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My guess is that something is taking the address of Foo::Foo(). This will cause the compiler to expect a non-inlined version to exist somewhere.

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Here

inline Foo::Foo() {
     p = 1;
}

remove the inline. Add it in the declaration (in the header)

I'm not sure why this works, but works. I've had the same problem and this solved it.


EDIT: something like this:


class Foo {
  int p;
  public:
  //vvvvvv
    inline Foo();
};

Foo::Foo() {
  p = 1;
}
share|improve this answer
    
Which is the first example...? –  Mike DeSimone Nov 24 '10 at 13:11
    
Not exactly. Will edit –  Kiril Kirov Nov 24 '10 at 13:12

The problem is this one:

/tmp/ccyVtxvp.o: In function main': main.cpp:(.text+0x17): undefined reference toFoo::Foo()' collect2: ld returned 1 exit status

I infer that you have the class defined in foo.cpp, and you're trying to use it in main.cpp. As others have said, C++ don't know how to use Foo, or even its existence, if you don't declare it previously. Module management in C++ is quite complex, and primitive. You're maybe biased by other more modern programming languages such as C# or Java.

Create foo.h:

// foo.h
class Foo:
int p;
public:
    Foo() { p = 1; }
};

All the methods you define in the class declaration are automatically considered inline. As a dumb rule, you should create a .cpp file (foo.cpp) matching each declaration or interface file (foo.h). In this case, it is fruitless, since your complete class lies in the interface file. Bur probably your class will grow in complexity, and eventually you'll need to have a method definition in your cpp. So:

Create foo.cpp:

// foo.cpp
#include "foo.h"

Now, in main.cpp you can use Foo, by including its declaration. This is mandatory in C++:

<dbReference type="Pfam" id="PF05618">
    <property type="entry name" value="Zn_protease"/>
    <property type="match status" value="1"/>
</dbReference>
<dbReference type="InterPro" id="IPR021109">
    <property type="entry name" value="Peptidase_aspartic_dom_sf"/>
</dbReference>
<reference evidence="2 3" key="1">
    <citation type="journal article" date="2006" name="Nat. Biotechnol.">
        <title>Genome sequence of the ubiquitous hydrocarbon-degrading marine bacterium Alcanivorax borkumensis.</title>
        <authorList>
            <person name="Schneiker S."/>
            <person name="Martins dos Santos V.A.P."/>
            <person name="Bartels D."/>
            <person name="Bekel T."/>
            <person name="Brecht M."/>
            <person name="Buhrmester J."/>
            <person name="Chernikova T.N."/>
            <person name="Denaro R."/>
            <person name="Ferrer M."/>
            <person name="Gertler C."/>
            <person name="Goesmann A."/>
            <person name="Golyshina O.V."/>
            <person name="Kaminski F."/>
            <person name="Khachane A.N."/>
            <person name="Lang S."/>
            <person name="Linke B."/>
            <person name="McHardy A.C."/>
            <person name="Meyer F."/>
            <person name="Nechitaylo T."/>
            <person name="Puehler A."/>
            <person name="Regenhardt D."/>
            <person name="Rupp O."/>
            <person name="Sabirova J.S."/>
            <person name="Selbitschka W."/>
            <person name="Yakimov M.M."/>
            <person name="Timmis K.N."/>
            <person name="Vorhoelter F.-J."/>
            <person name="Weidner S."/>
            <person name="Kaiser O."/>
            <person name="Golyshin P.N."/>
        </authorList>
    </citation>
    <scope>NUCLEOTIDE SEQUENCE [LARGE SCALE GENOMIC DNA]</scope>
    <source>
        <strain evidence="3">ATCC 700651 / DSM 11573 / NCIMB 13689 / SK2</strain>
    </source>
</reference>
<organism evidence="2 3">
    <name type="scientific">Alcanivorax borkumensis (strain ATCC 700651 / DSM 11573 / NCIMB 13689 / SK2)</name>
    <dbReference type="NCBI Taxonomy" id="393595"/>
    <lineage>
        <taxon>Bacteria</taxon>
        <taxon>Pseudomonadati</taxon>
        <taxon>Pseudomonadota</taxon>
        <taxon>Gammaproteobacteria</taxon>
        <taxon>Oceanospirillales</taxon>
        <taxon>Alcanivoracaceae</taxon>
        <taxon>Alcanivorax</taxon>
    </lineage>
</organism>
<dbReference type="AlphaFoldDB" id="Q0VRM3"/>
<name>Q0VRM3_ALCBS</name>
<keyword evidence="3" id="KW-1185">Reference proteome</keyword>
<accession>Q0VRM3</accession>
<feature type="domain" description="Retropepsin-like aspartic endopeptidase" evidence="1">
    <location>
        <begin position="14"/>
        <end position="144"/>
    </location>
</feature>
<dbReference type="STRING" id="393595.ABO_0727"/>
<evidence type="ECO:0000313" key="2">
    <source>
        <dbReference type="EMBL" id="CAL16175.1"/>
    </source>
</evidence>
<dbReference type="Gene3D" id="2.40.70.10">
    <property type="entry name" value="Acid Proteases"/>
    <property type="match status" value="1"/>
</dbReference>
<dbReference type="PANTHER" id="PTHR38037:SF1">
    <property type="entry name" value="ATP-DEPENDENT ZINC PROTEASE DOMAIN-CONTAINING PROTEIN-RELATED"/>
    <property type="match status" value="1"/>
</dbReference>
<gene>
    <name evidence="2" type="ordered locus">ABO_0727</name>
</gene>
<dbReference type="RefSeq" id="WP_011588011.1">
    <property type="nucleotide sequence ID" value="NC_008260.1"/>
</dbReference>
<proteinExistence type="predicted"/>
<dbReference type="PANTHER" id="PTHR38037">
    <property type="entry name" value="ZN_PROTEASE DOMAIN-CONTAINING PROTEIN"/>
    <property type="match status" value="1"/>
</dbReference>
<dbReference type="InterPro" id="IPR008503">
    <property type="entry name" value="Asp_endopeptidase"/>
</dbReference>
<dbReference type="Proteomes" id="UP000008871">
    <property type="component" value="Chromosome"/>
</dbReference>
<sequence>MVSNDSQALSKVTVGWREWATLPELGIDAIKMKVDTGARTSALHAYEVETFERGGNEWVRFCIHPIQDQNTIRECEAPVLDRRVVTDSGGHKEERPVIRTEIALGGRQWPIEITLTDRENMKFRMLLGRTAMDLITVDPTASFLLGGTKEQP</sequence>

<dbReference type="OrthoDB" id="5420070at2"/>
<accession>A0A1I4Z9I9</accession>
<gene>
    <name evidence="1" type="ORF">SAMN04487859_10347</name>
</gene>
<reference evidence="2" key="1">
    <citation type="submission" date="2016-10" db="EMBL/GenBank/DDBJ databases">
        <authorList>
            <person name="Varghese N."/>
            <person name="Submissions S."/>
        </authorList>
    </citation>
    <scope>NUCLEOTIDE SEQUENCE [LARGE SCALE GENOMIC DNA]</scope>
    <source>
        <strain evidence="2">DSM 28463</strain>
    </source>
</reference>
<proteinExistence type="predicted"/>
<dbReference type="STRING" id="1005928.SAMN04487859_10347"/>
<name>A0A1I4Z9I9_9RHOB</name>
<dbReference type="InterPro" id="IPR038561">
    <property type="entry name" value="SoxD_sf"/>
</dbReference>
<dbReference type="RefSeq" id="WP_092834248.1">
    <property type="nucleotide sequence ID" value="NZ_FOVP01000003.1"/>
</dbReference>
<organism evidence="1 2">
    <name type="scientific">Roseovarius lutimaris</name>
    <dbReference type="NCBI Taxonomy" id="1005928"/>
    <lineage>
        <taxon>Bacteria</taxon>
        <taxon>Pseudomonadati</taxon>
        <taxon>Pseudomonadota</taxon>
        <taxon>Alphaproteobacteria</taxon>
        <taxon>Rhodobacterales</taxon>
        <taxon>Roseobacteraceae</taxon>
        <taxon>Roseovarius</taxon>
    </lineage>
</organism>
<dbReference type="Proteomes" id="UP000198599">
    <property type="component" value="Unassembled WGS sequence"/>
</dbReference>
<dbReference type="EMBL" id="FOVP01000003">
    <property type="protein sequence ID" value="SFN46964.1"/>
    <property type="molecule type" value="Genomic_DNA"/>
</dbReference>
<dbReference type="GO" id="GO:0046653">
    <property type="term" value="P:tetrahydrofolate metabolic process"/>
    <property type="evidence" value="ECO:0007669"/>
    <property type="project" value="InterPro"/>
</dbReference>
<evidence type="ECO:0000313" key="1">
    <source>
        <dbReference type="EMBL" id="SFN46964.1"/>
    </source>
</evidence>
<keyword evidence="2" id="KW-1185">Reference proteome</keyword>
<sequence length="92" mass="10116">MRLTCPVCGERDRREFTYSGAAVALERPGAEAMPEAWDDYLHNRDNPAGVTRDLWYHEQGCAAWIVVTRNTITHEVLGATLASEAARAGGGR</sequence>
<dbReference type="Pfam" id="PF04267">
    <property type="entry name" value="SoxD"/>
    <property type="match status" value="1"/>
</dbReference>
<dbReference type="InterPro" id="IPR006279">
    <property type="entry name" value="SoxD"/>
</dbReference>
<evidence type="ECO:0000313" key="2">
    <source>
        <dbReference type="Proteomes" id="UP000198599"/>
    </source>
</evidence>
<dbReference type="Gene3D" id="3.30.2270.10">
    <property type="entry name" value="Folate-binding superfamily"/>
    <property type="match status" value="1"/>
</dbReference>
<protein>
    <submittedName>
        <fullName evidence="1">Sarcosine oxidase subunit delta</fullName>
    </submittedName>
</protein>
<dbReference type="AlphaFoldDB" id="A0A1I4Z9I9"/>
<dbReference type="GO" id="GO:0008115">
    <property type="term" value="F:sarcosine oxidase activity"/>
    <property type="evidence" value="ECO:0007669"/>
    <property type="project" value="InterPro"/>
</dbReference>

Create main.cpp:

// main.cpp

#include "foo.h"

#include <cstdlib>
#include <cstdio>

int main()
{
    Foo f;
    std::printf( "Foo was created\n" );

    return EXIT_SUCCESS;
}
share|improve this answer
    
If class Foo wasn't defined by the time main.cpp tried to create a Foo, wouldn't that fail at compile time? –  Mike DeSimone Nov 24 '10 at 13:14
    
Defined and declared have different meanings in C++. What you put in a .h file is normally a declaration (it can sometimes include definitions, such as inline methods), while what you put in a cpp file is normally a definition. When you create Foo in main(), Foo must be declared, not necessarily defined. When the linker processes all pending links, then it must be completely defined. –  Baltasarq Nov 24 '10 at 13:18

I) When directly building the object, the compiler tries to minimize the work and the object size. Here are the steps the compiler takes:

1) Compile main.cpp. Encounters a call to Foo. At this time, compiler JUST checks the declaration of Foo. The declaration is not inline, hence it adds a function call to Foo in the code.

2) Compiles file.cpp (file containing your class definition). Note that inline functions are NOT compiled (rightly so). They are just expanded to code wherever the function is called (provided the definition is available in that file).

3) Now, when it tries to link, it does not find the definition of Foo.

II) When building as a library, compiler will compile all associated functions. (you can very well guess why). Hence the linking goes through.


I am sure you know how to solve the problem yourself:

class Foo {
  int p;
  public:
    inline Foo() { p = 1; };
};

but assume you were just wondering why the different behaviour in direct object creation vs building a library.